Segmentarticle - July 3, 2012
What does the future hold for Oregon's public university system?
Segmentarticle - Jan. 8, 2009
Segmentarticle - Oct. 9, 2013
Segmentarticle - May 13, 2014
Segmentarticle - May 1, 2014
Segmentarticle - Jan. 21, 2014
Segmentarticle - Oct. 1, 2013
Segmentarticle - Oct. 11, 2013
Segmentarticle - Oct. 4, 2013
Portland businessman John E. von Schlegell has retired from the Oregon Board of Education after five years of service — and left quite a conversation about the future of higher education in his wake. It came in the form of a letter to Governor Kulongoski about what Oregon's public higher education system should look like in the future. At least one of von Schlegell's colleagues on the Board disagrees with him.
Segmentarticle - Sept. 29, 2009
In his first major speech on education policy, President Obama called for a broad rethinking of the U.S. education system. He advocated for a range of improvements from “better standards and assessments” to the end of state caps on charter schools. The Northwest has many examples of innovative education, but also, critics argue, much room for improvement. What are successful models of schooling in this part of the country?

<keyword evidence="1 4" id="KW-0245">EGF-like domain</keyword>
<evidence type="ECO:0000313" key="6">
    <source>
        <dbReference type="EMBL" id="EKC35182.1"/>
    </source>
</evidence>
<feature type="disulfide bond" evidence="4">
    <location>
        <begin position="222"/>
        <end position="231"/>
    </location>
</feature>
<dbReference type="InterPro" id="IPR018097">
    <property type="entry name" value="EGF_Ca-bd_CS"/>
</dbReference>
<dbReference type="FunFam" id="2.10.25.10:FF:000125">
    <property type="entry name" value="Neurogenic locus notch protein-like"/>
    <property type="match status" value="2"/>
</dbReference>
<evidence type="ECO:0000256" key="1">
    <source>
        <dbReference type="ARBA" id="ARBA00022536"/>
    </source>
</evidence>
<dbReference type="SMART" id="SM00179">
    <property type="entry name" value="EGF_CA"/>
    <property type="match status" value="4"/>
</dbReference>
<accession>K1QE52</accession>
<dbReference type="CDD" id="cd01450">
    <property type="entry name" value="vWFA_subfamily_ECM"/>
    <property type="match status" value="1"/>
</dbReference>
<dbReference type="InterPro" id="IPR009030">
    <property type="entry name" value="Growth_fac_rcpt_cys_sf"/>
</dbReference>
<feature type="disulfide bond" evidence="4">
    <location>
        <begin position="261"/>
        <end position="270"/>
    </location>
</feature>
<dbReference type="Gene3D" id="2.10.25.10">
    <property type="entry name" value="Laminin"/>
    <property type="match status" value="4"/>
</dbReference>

Segmentarticle - March 16, 2009
Last week President Obama announced that his administration would grant waivers from No Child Left Behind (NCLB) to states that proved they met certain standards. The waivers have been supported by many education advocates that found NCLB too test-based and too unforgiving for under-performing schools. But the administration mandates states to use teacher evaluations in order to be granted a waiver — something that unions have traditionally opposed. Yesterday we checked in with Governor Kitzhaber's education advisor, Ben Cannon, to get his thoughts on the NCLB waivers. Today we'll see what Oregon's teachers union — the Oregon Education Association (OEA) — thinks about the waivers. We'll also check in about the union's broader goals in the near future.
Segmentarticle - Sept. 27, 2011